We’ve spoken a lot on this blog and in our podcast about how Microsoft Teams and SharePoint transforms the classroom, from sharing class resources with pupils to improving student engagement with Digital Ink and Class Notebook.
However, there are also many opportunities to use these tools to drive School Leadership Teams.
We spoke with Gareth Rose, Assistant Headteacher of Notley High School & Braintree Sixth Form to see how their School Leadership Teams, Heads of Faculty and Subject Leaders use Microsoft Teams and SharePoint.
“SharePoint is a brilliant tool for sharing files. And, while it has a lot of collaboration tools within it, we find Microsoft Teams the easiest way to co-author documents used and created by the School Leadership Teams (SLT),” explains Gareth.
“We have five core Teams: one for SLT, one for the admins who support SLT, a data admin team and a pastoral middle leadership team that includes SLT and the Heads of Houses.”
A Team acts as a central hub for collaboration – a place where you can talk with Team members, share and co-author files and keep meeting minutes all in one place.
“To keep everything connected with our SharePoint site, Cloud Design Box has set it up so that users can access the relevant Teams from their SharePoint mega menu.”
Within each Team, Notley High School has private channels where only specific people can access files and conversations. Private channels in Teams can be controversial as many believe you should simply set up a new Team if a private channel is required.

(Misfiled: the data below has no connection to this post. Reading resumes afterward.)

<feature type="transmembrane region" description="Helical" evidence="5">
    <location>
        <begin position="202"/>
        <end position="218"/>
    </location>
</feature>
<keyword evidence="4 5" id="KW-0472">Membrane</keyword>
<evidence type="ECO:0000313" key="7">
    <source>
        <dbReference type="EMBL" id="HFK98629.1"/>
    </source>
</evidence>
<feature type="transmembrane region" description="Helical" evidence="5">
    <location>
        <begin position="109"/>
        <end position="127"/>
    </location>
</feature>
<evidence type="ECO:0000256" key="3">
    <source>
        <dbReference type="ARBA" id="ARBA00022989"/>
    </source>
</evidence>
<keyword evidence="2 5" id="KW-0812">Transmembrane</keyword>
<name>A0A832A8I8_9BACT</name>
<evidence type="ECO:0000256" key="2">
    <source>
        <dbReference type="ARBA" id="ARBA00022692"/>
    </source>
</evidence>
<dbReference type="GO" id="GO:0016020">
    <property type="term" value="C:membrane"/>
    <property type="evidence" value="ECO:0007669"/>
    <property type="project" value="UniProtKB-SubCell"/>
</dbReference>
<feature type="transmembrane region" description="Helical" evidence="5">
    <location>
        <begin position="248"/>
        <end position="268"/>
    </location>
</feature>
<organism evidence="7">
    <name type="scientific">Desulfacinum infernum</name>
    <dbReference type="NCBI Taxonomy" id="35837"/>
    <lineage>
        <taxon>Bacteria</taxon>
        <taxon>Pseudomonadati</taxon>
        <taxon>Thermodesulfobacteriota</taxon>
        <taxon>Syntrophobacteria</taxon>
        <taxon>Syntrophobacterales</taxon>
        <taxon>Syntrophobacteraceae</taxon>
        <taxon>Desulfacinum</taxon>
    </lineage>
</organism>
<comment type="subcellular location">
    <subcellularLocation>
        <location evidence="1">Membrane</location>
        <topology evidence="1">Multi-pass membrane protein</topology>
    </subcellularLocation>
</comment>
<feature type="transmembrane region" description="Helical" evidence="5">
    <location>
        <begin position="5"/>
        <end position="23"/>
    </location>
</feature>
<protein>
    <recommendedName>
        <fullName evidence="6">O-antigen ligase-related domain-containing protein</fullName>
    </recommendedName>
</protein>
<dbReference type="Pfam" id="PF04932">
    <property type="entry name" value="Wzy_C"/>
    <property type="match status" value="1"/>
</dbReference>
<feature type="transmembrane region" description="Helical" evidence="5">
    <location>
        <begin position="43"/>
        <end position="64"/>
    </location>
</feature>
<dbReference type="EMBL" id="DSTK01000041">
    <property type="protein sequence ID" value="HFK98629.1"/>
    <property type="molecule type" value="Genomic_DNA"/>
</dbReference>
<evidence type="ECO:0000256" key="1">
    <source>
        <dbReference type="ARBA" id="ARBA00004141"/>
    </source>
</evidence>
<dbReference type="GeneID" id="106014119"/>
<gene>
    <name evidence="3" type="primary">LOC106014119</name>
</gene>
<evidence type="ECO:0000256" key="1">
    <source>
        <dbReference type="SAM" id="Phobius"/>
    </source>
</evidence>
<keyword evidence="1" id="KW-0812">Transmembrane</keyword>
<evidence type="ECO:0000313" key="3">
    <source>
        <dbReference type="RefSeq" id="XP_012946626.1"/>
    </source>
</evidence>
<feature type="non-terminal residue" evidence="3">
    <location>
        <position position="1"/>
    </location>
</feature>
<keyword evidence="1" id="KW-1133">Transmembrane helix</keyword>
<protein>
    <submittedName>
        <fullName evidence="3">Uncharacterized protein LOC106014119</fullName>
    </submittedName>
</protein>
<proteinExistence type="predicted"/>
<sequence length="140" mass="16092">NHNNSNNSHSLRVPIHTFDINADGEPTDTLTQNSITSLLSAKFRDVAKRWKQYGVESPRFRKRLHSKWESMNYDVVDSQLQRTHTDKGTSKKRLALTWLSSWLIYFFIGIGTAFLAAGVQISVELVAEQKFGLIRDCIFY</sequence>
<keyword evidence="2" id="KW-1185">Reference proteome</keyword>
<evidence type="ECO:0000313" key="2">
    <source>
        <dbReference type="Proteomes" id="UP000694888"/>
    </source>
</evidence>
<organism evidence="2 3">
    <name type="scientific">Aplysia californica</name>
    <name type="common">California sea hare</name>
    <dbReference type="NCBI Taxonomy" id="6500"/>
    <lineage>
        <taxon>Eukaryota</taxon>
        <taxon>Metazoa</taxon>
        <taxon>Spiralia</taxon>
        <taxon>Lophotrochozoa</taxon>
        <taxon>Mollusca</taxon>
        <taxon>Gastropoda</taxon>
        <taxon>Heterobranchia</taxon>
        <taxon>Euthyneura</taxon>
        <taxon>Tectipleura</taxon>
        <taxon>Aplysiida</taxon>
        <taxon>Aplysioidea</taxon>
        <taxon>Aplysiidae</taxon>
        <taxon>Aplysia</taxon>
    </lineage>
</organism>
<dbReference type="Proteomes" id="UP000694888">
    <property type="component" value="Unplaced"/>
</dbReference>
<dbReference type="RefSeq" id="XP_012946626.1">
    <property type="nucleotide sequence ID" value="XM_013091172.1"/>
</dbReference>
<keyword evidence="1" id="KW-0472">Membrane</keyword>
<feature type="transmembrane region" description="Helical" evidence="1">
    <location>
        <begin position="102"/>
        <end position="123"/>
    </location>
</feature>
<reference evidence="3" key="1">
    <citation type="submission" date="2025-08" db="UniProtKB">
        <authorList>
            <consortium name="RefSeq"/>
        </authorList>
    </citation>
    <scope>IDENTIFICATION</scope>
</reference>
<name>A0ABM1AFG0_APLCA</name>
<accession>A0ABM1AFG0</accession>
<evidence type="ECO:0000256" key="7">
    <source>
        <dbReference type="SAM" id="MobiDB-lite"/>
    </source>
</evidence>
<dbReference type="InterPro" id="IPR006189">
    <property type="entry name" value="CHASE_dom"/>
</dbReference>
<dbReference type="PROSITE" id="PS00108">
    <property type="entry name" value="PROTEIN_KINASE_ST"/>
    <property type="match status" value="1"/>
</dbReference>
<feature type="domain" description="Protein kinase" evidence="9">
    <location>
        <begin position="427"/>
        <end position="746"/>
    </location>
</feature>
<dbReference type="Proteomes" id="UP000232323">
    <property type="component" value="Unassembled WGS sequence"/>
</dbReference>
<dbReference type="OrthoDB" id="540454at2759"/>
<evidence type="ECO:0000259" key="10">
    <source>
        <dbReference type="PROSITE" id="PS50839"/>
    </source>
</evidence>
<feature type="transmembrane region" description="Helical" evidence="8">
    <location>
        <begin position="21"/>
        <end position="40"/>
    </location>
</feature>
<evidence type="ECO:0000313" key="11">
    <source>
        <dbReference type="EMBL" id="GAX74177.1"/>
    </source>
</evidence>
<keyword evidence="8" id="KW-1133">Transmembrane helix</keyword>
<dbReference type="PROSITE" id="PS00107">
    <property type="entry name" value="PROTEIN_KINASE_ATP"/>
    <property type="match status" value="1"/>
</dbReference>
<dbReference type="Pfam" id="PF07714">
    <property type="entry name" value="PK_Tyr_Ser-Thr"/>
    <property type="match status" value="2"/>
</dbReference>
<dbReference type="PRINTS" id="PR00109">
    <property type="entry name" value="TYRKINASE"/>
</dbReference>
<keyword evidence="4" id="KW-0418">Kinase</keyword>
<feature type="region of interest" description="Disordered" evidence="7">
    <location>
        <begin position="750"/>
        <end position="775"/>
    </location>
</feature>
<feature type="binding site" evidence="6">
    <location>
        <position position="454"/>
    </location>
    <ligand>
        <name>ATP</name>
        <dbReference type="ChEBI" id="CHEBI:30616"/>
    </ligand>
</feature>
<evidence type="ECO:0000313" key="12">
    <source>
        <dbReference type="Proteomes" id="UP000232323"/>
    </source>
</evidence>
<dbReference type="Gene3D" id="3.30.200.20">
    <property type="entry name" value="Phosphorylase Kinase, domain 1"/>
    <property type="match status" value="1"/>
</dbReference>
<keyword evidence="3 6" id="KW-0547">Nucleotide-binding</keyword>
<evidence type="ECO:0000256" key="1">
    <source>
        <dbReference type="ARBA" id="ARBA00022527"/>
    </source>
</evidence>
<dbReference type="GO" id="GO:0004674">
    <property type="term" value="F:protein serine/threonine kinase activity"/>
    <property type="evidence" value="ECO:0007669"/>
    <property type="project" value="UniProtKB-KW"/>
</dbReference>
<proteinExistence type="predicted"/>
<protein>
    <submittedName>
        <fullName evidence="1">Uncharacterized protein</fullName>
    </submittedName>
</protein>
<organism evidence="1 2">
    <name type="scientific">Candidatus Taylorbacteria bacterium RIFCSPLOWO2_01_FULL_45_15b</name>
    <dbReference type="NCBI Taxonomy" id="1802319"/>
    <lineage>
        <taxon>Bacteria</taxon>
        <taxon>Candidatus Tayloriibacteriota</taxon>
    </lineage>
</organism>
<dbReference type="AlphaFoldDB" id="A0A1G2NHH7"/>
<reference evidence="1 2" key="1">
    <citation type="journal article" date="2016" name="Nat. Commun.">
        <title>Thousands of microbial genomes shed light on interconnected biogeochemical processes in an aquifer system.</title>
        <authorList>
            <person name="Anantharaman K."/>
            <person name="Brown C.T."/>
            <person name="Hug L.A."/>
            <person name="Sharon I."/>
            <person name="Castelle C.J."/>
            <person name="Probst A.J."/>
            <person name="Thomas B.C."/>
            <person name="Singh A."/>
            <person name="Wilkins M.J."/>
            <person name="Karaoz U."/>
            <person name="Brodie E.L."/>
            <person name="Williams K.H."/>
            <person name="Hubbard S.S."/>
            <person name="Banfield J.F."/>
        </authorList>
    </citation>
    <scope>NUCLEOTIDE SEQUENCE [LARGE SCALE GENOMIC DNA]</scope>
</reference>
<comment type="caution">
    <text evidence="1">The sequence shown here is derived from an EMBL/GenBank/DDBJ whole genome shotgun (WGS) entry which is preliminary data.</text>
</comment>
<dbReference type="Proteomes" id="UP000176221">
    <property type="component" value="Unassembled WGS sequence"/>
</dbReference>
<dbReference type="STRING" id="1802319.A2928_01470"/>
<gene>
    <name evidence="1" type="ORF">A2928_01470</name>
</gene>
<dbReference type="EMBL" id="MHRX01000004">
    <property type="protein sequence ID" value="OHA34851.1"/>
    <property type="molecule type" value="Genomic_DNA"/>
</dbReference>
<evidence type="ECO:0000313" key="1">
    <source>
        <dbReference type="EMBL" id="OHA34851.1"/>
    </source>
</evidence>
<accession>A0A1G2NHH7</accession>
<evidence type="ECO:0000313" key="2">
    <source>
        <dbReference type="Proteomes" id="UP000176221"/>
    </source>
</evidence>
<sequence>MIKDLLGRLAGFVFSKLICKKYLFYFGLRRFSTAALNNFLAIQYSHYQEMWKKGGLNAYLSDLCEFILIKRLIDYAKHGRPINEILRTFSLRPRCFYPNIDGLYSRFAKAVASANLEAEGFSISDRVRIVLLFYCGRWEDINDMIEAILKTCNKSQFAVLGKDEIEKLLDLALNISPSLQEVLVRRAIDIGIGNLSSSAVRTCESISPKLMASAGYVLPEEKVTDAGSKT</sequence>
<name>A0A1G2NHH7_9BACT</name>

But, as Gareth explains, it’s a structure that has really worked for them:
“If we set up a new Team every time we need a private channel, we’d have far too many Teams with them all linking off in different directions. With our structure, everyone can access, view and edit the files applicable to them.”
To further simplify processes, Gareth has maintained one rule: SharePoint is for sharing finalised documents and Teams is for collaborating on WIP files.
“All the work-in-progress documents are stored within their corresponding Teams, where they can be accessed and edited by the right people. It’s only when they’re finished that they can be released into SharePoint,” he tells us.
“We have a one version policy – if the file is being worked on, it’s in Teams, and if the file is finalised, it’s in SharePoint.”
It’s easy to see why Notley High has chosen this method of working. This is a great example of Office 365, SharePoint and Teams adoption that shows how the products can be used by the school leadership to work together more dynamically, keeping everyone on the same page and everything in one place, without having to waste time copied into unnecessary emails.
Meanwhile, if you would like to discuss adopting SharePoint, Office 365 or Microsoft Teams for your school or multi-academy trust, speak with a member of our team today.